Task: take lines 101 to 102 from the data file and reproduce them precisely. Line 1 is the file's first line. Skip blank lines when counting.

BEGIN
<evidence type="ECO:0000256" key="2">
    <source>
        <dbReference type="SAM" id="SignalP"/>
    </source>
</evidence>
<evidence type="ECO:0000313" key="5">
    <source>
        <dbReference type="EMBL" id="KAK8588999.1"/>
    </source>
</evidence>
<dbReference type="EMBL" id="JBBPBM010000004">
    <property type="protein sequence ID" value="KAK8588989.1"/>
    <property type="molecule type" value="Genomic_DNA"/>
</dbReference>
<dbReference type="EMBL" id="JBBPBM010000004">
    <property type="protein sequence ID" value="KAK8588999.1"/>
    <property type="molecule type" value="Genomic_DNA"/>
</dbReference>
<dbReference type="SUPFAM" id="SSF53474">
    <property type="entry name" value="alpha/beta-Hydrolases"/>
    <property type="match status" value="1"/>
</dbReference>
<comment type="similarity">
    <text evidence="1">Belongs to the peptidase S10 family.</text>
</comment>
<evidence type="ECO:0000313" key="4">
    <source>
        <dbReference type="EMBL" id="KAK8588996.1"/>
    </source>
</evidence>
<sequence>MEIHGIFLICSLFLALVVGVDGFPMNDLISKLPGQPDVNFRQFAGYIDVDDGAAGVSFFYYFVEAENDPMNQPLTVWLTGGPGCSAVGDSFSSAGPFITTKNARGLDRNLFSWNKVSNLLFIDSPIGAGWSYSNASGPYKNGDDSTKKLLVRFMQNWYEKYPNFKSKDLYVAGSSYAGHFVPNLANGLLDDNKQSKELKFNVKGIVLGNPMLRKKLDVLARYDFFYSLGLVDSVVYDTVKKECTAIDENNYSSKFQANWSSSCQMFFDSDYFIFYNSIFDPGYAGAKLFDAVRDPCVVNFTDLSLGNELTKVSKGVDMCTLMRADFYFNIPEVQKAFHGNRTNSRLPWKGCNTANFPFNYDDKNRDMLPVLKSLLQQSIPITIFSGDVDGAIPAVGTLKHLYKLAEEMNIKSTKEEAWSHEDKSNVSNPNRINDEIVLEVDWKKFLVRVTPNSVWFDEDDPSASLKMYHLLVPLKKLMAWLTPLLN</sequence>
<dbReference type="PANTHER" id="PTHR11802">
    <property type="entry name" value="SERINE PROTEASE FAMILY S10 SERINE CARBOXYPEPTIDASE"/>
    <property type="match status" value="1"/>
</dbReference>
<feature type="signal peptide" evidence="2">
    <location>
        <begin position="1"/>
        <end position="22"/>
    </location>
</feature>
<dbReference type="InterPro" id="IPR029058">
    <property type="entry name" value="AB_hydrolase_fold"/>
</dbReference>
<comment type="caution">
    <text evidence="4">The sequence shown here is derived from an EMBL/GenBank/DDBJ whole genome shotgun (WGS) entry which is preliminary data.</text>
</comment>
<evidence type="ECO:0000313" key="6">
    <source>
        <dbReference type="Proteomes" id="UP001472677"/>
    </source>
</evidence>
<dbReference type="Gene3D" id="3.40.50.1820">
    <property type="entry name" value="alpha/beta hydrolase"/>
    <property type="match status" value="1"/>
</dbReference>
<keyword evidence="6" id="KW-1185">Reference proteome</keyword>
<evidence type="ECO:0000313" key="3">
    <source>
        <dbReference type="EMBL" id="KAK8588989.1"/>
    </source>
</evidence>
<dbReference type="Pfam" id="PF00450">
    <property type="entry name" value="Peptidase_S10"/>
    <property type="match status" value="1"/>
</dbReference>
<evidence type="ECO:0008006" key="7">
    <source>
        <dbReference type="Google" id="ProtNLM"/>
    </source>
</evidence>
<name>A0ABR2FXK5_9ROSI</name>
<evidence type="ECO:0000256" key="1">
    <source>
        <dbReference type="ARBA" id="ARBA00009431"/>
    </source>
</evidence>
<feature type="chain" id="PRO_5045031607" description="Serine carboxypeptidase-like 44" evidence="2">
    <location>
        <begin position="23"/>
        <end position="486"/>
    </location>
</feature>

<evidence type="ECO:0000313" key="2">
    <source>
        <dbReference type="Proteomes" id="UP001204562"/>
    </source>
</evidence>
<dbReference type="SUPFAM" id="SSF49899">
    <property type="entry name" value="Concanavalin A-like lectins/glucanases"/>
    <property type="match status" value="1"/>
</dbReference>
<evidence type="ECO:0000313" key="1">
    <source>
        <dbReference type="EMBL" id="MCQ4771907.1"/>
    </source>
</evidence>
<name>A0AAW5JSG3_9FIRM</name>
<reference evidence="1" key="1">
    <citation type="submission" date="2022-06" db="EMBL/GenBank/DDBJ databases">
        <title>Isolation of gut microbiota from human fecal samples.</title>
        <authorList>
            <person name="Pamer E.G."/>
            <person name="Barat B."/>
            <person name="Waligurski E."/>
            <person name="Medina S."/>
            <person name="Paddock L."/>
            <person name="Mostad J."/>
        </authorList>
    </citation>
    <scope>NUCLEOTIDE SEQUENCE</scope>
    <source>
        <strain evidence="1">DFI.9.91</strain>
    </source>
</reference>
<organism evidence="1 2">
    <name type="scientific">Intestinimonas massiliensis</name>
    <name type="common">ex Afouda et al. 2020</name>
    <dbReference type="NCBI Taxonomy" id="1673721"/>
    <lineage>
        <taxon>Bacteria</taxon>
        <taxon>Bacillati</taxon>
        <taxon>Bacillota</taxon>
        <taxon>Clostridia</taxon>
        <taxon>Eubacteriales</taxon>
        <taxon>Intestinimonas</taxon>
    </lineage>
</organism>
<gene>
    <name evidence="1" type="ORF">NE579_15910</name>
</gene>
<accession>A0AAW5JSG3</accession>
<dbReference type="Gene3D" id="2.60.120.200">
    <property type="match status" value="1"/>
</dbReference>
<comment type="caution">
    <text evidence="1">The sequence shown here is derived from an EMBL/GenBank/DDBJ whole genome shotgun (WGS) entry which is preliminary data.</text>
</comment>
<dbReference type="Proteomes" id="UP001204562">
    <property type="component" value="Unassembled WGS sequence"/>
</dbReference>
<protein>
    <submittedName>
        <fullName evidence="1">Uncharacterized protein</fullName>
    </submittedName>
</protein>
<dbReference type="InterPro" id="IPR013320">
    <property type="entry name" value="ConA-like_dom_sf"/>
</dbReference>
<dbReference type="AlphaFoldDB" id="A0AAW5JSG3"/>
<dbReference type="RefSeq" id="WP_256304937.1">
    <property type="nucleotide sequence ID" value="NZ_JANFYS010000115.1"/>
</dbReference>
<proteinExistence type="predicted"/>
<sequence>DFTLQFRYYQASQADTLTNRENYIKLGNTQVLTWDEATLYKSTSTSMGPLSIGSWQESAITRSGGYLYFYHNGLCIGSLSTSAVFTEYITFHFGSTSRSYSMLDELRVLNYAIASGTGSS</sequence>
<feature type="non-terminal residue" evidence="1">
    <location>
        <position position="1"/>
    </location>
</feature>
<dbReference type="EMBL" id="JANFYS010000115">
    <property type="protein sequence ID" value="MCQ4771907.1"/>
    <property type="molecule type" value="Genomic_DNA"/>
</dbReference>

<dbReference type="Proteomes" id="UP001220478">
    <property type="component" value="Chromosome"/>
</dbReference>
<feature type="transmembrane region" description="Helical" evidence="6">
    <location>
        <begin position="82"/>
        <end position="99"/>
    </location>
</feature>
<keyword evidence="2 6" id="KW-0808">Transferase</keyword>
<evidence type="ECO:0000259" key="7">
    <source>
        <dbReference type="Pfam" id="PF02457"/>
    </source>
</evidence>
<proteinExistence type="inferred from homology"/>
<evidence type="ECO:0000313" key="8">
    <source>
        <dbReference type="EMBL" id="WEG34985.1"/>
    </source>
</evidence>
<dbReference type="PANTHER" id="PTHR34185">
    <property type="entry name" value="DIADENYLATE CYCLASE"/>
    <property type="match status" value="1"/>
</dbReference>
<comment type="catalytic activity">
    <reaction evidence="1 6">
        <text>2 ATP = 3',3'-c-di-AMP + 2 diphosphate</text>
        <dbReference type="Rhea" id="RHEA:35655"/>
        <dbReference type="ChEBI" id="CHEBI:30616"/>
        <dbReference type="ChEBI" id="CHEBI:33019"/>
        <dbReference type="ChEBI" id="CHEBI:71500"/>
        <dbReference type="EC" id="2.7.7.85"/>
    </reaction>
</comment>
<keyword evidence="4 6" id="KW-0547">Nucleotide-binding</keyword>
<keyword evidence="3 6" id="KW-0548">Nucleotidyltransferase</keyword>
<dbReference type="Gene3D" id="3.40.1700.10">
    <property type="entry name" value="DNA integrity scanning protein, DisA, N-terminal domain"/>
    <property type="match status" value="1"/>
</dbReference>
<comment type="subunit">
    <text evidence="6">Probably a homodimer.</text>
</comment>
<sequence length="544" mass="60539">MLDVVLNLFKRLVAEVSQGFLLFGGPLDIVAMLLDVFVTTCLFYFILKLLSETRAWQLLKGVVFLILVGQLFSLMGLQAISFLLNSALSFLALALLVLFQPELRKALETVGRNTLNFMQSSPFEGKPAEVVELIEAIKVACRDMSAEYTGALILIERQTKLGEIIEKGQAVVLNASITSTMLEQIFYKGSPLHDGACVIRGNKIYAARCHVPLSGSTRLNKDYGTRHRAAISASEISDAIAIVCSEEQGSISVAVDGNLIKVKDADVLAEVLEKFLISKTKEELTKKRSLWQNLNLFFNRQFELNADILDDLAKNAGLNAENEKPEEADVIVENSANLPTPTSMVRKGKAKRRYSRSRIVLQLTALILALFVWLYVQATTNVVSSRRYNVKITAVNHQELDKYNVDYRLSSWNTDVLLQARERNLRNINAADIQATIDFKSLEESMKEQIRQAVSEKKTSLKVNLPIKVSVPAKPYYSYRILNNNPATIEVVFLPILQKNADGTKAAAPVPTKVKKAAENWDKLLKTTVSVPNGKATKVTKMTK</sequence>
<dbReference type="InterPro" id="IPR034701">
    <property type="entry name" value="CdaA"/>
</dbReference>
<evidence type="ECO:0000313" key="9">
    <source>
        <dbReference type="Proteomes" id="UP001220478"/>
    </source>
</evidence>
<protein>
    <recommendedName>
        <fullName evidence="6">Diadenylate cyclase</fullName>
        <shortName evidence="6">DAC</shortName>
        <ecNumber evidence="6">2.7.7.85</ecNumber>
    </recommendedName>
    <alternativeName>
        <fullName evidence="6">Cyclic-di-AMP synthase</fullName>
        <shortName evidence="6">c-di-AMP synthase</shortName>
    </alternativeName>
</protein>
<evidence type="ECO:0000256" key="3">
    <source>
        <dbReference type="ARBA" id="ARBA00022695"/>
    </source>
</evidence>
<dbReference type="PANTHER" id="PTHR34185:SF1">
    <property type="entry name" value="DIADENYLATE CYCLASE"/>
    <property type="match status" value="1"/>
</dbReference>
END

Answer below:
        <title>Isolation of gut microbiota from human fecal samples.</title>
        <authorList>